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Ford v. Berryhill

United States District Court, W.D. Kentucky, Paducah Division

June 9, 2017

DANIEL FORD PLAINTIFF
v.
NANCY A. BERRYHILL, Acting Commissioner of Social Security DEFENDANT

          MEMORANDUM OPINION AND ORDER

          Lanny King, Magistrate Judge.

         This matter is before the Court on Plaintiff's complaint seeking judicial review, pursuant to 42 U.S.C. § 405(g), of the final decision of the Commissioner denying his claim for Social Security disability benefits. The fact and law summaries of Plaintiff and Defendant are at Dockets 19 and 24, and the case is ripe for determination.

         The parties have consented to the jurisdiction of the undersigned Magistrate Judge to determine this case, with any appeal lying before the Sixth Circuit Court of Appeals. Docket 14.

         Due to a lack of evidence of improvement in Plaintiff's medical condition supporting departure from the prior administrative law judge's (ALJ's) finding that Plaintiff can only occasionally push and pull with the bilateral lower extremities, the current ALJ's decision did not comport with applicable legal standards (Drummond v. Comm'r). Therefore, the Court will REMAND this matter to the Commissioner for a new decision.

         Drummond v. Comm'r

         Drummond v. Comm'r, 126 F.3d 837 (6th Cir. 1997) held that the administrative law judge (ALJ) erred in finding that Drummond had a residual functional capacity (RFC) for medium work in light of the prior ALJ's finding that Drummond had an RFC for sedentary work. The error was due to a lack of evidence of improvement in Drummond's medical condition.

         Drummond was based on principles of fairness (to protect claimants from arbitrary re- adjudications of RFCs in subsequent claims) and administrative res judicata. “Just as a social security claimant is barred from relitigating an issue that has been previously determined, so is the Commissioner.” Id. at 842.

         In adopting Acquiescence Ruling 98-4(6), 1998 WL 283902, the Social Security Administration recognized the applicability of Drummond in cases arising within the Sixth Circuit:

When adjudicating a subsequent disability claim with an unadjudicated period arising under the same title of the Act as the prior claim, adjudicators must adopt such a finding from the final decision by an ALJ or the Appeals Council on the prior claim in determining whether the claimant is disabled with respect to the unadjudicated period unless there is new and material evidence relating to such a finding or there has been a change in the law, regulations or rulings affecting the finding or the method for arriving at the finding.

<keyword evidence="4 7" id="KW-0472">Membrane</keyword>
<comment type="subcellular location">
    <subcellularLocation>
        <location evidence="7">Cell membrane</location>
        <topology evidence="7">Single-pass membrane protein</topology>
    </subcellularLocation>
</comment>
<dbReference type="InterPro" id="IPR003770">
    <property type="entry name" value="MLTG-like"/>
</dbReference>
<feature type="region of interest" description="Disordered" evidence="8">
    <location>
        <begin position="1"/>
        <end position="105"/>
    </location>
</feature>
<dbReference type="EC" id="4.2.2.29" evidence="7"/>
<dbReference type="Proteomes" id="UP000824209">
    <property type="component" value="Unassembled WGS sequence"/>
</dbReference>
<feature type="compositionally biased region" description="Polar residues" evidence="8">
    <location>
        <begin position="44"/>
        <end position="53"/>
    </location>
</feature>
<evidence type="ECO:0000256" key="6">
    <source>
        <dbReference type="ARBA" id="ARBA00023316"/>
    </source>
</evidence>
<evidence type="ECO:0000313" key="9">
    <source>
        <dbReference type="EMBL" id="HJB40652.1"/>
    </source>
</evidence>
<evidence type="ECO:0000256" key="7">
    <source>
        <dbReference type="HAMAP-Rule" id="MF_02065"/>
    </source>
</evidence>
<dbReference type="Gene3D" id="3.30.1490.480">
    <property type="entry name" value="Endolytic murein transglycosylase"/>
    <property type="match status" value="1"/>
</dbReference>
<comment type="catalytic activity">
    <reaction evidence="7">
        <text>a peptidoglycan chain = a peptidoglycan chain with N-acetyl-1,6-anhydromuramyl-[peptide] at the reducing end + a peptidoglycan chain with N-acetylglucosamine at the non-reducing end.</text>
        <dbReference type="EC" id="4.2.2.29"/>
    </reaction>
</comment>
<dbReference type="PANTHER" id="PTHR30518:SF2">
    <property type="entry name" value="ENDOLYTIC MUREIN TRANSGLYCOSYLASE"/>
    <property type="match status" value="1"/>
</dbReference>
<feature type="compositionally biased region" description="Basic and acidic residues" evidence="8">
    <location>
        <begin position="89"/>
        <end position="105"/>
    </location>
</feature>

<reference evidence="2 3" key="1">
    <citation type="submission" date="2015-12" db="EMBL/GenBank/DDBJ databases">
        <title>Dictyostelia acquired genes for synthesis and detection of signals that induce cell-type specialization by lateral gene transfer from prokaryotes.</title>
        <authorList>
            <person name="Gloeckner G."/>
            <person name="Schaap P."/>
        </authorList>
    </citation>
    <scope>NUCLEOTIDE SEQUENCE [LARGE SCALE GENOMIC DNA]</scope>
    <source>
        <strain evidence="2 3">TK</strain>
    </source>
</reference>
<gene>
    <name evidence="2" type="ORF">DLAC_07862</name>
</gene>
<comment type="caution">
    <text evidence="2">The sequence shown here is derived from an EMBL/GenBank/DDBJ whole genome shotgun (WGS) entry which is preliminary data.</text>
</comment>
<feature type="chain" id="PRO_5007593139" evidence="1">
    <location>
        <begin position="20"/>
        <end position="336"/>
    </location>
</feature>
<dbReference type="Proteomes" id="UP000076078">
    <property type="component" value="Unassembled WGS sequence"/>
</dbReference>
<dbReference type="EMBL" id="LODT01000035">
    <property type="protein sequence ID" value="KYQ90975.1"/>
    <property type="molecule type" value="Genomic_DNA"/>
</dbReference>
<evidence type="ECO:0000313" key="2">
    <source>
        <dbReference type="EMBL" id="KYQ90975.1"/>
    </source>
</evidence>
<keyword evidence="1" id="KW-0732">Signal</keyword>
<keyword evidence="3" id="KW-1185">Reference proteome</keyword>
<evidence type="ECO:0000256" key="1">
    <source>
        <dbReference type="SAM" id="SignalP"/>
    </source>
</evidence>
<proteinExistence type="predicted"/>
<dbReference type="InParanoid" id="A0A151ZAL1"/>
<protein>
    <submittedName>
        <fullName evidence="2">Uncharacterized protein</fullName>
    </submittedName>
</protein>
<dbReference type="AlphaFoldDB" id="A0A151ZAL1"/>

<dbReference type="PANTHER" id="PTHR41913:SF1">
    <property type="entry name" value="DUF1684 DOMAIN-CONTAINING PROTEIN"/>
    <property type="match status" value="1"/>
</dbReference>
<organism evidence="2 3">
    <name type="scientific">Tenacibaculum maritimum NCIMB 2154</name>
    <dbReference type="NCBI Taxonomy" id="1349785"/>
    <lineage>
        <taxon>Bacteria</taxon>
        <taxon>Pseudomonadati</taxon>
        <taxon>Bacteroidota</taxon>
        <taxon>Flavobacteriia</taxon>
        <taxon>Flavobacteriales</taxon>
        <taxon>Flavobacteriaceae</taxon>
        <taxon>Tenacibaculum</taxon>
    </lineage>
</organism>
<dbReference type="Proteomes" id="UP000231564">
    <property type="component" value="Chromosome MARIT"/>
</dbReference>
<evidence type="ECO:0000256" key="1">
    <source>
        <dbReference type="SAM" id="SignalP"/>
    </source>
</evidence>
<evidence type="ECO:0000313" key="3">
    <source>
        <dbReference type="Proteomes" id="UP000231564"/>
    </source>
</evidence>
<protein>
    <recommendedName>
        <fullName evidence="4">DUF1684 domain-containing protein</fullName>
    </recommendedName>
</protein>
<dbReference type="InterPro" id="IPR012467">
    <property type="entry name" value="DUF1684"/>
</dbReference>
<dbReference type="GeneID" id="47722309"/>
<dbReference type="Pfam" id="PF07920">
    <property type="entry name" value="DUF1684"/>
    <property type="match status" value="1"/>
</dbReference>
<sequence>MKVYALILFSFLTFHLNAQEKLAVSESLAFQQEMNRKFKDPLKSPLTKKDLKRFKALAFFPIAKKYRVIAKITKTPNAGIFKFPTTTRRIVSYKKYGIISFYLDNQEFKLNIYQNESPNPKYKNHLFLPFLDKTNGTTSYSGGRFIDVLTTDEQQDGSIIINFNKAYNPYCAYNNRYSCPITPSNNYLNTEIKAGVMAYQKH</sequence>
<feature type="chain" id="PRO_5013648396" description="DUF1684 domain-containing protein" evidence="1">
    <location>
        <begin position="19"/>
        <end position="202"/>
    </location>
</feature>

Read together, Drummond and Acquiescence Ruling 98-4(6) establish that an ALJ is bound by the prior ALJ's RFC finding unless there is new and material evidence of a change (improvement) in the claimant's medical condition or a relevant change in the law.

         A Drummond error occurred.

         On May 3, 2010, while working as a deckhand on a barge, a cable broke and struck Plaintiff in the left leg. This resulted in a transverse fracture within the mid-femoral shaft, with some degree of comminution. The injury required multiple corrective surgeries. Administrative Record (AR), p. 73.

         The prior ALJ found that Plaintiff was disabled from May 3, 2010, through November 13, 2012, but that, as of November 14, 2012, he had recovered sufficiently to perform a significant number of light jobs in the national economy (office cleaner, laundry worker, doorkeeper/greeter). AR, p. 79.

         The prior ALJ found that (beginning on November 14, 2012) Plaintiff is limited to only occasional pushing/pulling with the bilateral lower extremities, in part, due to a bulging disc at ¶ 5-S1 with possible left-sided neural foraminal encroachment and likely impingement of the left S1 nerve root. AR, p. 73.

         The current ALJ identified no evidence that this medical condition had improved such that Plaintiff can now perform work requiring more than occasional ...


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